chesterton a levar ao tapete

degustar g. k. chesterton está a ser doloroso ao mesmo tempo que esclarecedor. como se me levasse ao tapete ao mesmo tempo que me ajuda a levantar. something like that. algumas das coisas que ele escreve, curiosamente, têm vindo ao encontro do que temos falado aos domingos à tarde. ainda que ‘orthodoxy’ tenha sido escrito em 1908 é, por vezes, assustadoramente actual.

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‘there is a sceptic far more terrible than he who believes that everything began in matter. it is possible to meet the sceptic who believes that everything began in himself.’

‘the man who cannot believe his senses, and the man who cannot believe anything else, are both insane, but their insanity is proved not by any error in their argument, but by the manifest mistake of their whole lives. they have both locked themselves up in two boxes, painted inside with the sun and stars; they are both unable to get out, the one into the health and happiness of heaven, the other even into the health and happiness of earth.’

‘the modern world is full of the old christian virtues gone mad. the virtues have gone mad because they have been isolated from each other and are wandering alone. thus some scientists care for truth; and their truth is pitiless. thus some humanitarians only care for pity; and their pity (i am sorry to say) is often untruthful.’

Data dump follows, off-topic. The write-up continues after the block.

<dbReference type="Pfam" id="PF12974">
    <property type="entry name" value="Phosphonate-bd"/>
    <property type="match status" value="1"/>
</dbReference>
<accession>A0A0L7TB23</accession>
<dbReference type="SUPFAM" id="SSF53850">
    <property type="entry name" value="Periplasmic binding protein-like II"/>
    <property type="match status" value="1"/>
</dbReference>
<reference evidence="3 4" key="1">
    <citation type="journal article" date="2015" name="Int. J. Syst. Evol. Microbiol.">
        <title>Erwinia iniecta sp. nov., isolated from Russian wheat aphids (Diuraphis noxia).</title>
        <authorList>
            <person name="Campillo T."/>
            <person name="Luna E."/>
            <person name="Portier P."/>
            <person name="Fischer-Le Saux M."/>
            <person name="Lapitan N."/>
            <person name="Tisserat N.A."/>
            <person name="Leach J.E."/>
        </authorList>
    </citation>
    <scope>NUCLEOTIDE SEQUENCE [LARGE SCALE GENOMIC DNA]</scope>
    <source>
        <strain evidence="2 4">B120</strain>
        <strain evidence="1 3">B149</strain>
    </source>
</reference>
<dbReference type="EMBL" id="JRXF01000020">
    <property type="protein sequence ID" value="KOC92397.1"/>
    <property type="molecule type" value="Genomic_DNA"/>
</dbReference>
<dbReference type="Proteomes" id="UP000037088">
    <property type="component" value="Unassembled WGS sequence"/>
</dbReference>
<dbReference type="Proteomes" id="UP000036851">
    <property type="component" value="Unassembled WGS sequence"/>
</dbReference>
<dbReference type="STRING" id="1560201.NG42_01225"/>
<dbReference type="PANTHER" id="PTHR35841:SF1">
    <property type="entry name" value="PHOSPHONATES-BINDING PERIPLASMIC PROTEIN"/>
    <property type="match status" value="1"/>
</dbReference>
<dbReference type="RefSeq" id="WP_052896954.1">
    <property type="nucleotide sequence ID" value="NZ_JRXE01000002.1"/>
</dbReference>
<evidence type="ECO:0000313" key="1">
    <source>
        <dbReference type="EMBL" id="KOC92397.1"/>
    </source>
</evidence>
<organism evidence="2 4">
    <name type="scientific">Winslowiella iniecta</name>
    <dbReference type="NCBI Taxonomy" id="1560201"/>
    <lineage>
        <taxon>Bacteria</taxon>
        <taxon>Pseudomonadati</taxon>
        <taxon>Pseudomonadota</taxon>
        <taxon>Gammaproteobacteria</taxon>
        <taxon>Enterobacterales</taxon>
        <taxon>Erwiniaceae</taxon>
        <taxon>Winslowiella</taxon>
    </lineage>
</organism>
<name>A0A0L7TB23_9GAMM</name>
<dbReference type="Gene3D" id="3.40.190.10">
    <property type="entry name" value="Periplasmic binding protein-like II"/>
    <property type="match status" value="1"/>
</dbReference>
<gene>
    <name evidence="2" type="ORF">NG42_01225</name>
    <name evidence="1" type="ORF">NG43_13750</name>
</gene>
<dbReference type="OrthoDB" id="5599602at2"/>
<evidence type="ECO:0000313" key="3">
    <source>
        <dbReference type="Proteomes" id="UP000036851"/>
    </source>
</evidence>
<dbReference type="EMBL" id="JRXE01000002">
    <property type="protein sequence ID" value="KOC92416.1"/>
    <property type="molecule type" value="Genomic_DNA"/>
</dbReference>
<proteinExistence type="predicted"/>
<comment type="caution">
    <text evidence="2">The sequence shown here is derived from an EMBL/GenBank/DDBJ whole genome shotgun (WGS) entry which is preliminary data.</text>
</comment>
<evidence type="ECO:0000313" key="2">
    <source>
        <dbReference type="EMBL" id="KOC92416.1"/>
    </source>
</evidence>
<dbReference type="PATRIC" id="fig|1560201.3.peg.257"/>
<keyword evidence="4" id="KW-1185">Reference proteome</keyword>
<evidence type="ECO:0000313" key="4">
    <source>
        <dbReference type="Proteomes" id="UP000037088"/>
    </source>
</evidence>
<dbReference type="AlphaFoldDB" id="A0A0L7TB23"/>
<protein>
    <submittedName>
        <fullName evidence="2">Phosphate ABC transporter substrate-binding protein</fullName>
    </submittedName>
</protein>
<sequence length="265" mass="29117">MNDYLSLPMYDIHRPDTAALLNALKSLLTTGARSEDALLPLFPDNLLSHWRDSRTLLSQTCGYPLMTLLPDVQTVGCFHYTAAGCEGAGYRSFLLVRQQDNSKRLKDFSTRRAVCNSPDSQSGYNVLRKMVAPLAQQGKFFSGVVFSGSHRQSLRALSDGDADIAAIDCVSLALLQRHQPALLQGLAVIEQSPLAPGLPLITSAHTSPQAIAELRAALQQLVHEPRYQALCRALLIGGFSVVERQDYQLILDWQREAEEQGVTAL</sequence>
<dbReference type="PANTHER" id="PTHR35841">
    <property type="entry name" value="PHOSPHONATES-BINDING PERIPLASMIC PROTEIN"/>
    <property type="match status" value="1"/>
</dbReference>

‘humility was largely meant as a restraint upon the arrogance and infinity of the appetite of man. (…) if a man would make his world large, he must be always making himself small. even the haughty visions, the tall cities, and the toppling pinnacles are the creation of humility. (…) a man was meant to be doubtful about himself, but undoubting about the truth; this has been exactely reversed. (…) the truth is that there is a real humility typical of our time; but it so happens that it is practically a more poisonous humility than the wildest prostrations of the ascetic. the old humility was a spur that prevented a man from stopping; not a nail in his boot that prevented him from going on.for the old humanity made a man doubtful about his efforts, which might make him work harder. but the new humility makes a man doubtful about his aims, which will make him stop working altogether.’

‘reason is itself an act of faith. it is an act of faith to assert that our thoughts have any relation to reality at all.’

‘if the standard changes, how can there be improvement, which implies a standard?’

‘the moment you step into the world of facts, you step into a world of limits.’

‘the new rebel is a sceptic, and will not entirely trust anything. he has no loyalty; therefore he can never be really a revolutionist. and the fact that he doubts everything really gets in his way when he wants to denounce anything. for all denuntiation implies a moral doctrine of some kind. (…) the modern revolutionary, being an infinit sceptic, is always engaged in undermining his own mines. (…) by rebelling against everything he has lost his right to rebel against anything.’

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